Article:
Norbert Bensel, Head of DB Schenker on the Management Board of DB Mobility Logistics, responsible for the Transportation and Logistics Division, explained: "With the introduction of the regular timetable and fixed departure times, this new link in our global network will enable us to offer a new level of quality in the trans-continental exchange of goods." There has been interest in the new service from companies in the automotive, chemical, engineering and paper industries, as well as from manufacturers of household goods.
Initially, the bulk of the demand is expected to be for goods moving between China and Germany, particularly westbound from China (the headhaul or dominant leg), although as evidenced by the train this month there is also no shortage of cargo demand eastbound. Some of the containers will be loaded/unloaded in Russia too, as there are confirmed customers for the service located in Moscow, and demand for consumer and other goods destined for Kazakhstan. However, Deutsche Bahn does not expect the Russian shipment volumes to be as high as to/from China for the foreseeable future, at least until a viable transhipment hub system for rail cargo is established in Russia, which may not happen for several years from now or longer.
TEL, DB Schenker and its 3PL competitors see China as providing more cargo growth opportunities for the service in the next few years. That is largely due to the MOR's commitment to increase the volume of container traffic moving within China from the current approximately 2m TEUs to 10m TEUs per annum, as part of its 2006-2011 five-year plan. To achieve that, the MOR plans to develop an intermodal service network by constructing 18 terminals encompassing all China's main industrial regions. Since June 2008, the construction of seven such intermodal facilities has begun, which are scheduled to become operational in 2009. Those will be located in Qingdao, Chongqing, Chengzhou, Dalian, Wuhan, Xi'an and Chengdu.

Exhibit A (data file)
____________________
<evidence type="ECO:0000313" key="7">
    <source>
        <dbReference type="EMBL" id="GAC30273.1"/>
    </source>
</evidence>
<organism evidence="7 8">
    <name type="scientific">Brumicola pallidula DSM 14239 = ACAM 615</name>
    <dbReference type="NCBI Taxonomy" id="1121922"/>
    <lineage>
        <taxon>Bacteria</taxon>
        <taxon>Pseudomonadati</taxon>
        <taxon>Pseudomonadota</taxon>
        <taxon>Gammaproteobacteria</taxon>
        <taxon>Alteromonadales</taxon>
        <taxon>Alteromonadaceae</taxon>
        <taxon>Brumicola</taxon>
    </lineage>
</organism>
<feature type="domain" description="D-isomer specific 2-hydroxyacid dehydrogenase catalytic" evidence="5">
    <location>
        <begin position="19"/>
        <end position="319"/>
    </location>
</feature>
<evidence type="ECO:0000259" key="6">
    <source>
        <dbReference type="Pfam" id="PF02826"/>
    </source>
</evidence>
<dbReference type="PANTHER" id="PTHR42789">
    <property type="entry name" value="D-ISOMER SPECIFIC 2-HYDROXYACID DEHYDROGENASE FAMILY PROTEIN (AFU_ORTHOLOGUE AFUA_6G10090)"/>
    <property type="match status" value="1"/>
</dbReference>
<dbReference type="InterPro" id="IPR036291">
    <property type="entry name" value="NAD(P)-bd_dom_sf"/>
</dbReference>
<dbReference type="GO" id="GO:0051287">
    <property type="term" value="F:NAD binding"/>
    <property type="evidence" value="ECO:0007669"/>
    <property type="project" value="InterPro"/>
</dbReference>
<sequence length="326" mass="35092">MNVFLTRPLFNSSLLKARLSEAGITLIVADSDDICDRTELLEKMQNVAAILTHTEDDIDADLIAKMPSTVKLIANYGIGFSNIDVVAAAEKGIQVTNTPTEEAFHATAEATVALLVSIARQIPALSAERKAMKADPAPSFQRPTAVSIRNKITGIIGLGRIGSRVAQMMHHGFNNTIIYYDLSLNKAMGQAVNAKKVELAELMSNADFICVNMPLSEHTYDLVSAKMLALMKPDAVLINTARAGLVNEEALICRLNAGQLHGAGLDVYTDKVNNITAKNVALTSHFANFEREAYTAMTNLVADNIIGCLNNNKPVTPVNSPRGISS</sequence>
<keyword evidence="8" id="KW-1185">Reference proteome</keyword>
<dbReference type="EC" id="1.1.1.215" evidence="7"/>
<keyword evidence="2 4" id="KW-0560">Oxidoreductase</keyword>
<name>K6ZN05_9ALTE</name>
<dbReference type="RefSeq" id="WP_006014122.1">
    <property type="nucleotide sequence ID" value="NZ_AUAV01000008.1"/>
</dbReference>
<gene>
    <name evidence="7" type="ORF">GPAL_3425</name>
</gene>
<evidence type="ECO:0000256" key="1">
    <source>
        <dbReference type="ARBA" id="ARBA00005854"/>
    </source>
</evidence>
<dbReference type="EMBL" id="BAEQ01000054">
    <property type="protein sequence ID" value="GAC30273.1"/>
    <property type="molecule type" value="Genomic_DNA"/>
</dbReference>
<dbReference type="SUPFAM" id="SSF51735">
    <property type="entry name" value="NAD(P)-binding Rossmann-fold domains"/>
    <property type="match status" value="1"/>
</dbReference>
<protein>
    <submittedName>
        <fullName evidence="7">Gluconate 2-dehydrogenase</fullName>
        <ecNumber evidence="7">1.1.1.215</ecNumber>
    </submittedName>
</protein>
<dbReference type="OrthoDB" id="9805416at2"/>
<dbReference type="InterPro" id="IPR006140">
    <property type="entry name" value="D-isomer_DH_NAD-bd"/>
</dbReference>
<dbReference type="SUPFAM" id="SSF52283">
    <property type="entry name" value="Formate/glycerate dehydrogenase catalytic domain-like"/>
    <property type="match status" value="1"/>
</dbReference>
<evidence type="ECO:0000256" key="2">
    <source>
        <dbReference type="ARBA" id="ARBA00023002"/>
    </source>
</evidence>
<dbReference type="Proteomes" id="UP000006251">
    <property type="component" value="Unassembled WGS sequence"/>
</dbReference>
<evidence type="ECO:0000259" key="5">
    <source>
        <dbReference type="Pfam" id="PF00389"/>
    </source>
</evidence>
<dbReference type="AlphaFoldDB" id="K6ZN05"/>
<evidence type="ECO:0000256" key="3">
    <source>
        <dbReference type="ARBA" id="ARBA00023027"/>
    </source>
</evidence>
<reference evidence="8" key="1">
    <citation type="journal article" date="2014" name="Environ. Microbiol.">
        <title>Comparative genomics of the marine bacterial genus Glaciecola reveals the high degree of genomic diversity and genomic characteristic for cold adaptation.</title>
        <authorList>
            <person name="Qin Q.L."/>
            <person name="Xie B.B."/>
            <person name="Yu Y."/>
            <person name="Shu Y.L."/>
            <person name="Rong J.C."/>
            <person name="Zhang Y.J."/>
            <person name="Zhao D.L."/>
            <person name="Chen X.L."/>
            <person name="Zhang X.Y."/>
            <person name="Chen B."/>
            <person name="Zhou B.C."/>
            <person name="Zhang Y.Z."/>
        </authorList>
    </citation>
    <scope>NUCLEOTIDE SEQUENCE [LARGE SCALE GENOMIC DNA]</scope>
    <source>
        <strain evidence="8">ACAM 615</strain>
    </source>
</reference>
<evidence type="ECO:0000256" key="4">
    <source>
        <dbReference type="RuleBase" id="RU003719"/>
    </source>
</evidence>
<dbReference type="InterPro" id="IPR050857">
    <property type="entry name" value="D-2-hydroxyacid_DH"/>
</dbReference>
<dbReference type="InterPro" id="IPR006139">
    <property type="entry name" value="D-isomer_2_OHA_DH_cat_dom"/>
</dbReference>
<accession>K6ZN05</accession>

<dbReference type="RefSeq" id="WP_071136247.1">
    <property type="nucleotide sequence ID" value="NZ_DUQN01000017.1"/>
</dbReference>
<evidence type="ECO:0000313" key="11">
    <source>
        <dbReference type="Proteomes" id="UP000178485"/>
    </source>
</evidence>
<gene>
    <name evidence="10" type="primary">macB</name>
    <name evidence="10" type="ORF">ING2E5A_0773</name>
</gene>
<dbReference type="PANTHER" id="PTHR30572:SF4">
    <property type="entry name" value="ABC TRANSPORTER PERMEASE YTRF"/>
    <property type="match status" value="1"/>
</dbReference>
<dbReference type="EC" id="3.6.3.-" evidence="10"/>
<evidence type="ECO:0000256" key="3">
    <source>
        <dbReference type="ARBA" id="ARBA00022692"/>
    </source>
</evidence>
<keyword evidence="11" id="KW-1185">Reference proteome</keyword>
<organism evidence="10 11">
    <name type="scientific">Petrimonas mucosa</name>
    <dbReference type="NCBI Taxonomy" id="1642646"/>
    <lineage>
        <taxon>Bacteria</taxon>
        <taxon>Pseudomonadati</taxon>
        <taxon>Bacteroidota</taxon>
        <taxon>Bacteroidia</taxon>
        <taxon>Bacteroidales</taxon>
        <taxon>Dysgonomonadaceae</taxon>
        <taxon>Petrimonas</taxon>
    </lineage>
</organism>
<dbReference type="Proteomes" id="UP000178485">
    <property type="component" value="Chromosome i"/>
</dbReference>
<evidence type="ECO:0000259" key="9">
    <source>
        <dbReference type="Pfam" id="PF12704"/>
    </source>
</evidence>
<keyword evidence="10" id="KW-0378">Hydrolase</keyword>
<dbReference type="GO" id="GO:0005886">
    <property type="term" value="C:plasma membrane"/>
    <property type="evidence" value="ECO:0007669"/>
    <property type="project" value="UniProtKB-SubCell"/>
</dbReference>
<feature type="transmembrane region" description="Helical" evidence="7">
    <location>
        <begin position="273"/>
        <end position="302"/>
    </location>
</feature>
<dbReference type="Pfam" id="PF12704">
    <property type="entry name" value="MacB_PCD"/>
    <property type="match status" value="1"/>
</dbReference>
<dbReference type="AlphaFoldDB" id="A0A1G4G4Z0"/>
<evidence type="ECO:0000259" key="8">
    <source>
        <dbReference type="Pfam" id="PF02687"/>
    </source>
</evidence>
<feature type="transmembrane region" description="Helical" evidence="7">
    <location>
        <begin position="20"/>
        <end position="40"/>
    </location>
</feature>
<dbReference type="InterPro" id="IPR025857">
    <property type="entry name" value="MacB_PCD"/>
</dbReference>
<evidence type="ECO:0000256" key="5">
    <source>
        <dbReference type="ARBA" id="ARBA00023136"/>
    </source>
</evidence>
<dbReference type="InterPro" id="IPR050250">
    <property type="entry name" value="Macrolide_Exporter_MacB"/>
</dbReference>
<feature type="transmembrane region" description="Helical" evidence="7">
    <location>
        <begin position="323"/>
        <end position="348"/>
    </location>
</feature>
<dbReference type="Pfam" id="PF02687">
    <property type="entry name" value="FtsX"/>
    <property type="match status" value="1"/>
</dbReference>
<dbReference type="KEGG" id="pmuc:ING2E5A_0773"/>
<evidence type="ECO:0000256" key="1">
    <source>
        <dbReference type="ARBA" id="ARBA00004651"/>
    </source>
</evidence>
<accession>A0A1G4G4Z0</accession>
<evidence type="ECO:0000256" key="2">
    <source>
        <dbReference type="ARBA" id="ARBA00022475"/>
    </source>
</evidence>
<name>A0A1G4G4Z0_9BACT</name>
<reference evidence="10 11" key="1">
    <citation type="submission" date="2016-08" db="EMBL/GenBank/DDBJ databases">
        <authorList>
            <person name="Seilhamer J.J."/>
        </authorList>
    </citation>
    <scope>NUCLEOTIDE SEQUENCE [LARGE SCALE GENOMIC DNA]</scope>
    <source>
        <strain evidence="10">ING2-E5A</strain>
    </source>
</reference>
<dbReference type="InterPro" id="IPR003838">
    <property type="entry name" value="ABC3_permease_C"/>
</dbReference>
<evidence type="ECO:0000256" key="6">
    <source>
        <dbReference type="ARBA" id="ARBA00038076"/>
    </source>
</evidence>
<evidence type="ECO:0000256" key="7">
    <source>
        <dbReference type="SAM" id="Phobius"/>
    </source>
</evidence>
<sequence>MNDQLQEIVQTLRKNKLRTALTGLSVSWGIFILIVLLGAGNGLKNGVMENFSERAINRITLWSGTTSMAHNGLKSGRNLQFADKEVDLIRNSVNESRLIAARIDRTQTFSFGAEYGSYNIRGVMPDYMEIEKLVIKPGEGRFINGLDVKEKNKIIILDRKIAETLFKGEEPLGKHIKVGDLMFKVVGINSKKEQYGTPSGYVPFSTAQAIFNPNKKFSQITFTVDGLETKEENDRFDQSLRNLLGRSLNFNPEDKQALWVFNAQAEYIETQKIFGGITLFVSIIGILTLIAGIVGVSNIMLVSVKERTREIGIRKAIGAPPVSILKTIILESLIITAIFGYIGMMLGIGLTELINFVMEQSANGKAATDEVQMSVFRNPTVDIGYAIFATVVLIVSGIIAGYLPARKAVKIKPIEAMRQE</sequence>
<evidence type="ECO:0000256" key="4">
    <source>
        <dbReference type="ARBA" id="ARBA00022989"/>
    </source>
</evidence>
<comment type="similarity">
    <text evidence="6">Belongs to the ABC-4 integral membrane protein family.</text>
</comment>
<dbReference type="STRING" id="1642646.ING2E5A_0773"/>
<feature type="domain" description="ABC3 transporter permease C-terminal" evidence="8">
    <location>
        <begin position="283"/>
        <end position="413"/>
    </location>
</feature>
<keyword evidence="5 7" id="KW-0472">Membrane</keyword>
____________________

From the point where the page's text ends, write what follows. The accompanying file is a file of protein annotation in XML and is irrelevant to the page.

In order to fund the proposed investment of CNY12bn ($1.75bn) required for the project, the MOR invited foreign investors to participate in a joint venture for the construction and operation of the 18 terminals. The joint venture company, called China United International Rail Containers Co Ltd, is branded CRIntermodal and has seven partners from different parts of the shipping and logistics industry. They are: (1) CRCT, a 100% subsidiary of the MOR; (2) NWS, a Hong Kong-based group managing other transport related projects in China; (3) marine container manufacturer CIMC; (4) Hong Kong-based financial investor Promisky; (5) CMA CGM, the French container ocean carrier; (6) Zim Integrated Shipping Services, the Israeli ocean carrier; and (7) Deutsche Bahn. CRCT owns 34% of CRIntermodal, NWS owns 22%, CIMC and Promisky each own 10%, while CMA CGM, Zim and Deutsche Bahn each have an 8% share of the joint venture.
While Deutsche Bahn and its partners in TEL are confident that there will be no shortage of cargo, in view of those initiatives and the competitive transit time, they admit that there are also a number of operational challenges, due to the involvement of the various national rail companies with different modus operandi, as well as the need for increased and on-going investment in the route infrastructure and railcars. Overcoming those challenges requires meticulous advance planning by TEL for it to maintain a high degree of schedule reliability on the service.
First, establishing the transit routes has not been a fast process with numerous political obstacles.
Secondly, there are major differences in the railway infrastructure between the participating countries, in terms of the power systems and widths of the track gauge. The rail networks in the CIS (including Russia) and Mongolia have a track gauge of 1,520mm, wider than in China and Europe, whose networks have the 'standard gauge' of 1,435mm.
Differing regulatory systems between the countries also create challenges. Those include different consignment notes used by European, Russian and Chinese rail authorities; different Customs procedures between the countries, with respect to documentation and the flow of shipment data; and goods restrictions in certain countries, e.g. certain classes of dangerous goods not permitted to be hauled in Russia.
Despite those challenges, the ad hoc block train from Xiangtang to Hamburg achieved its goal of a 17-day transit time and the eastbound train currently in transit is reportedly moving without a hitch. In view of those developments, and the operational and commercial planning between TEL's joint venture partners, the weekly services planned for early 2009 are expected to run according to schedule.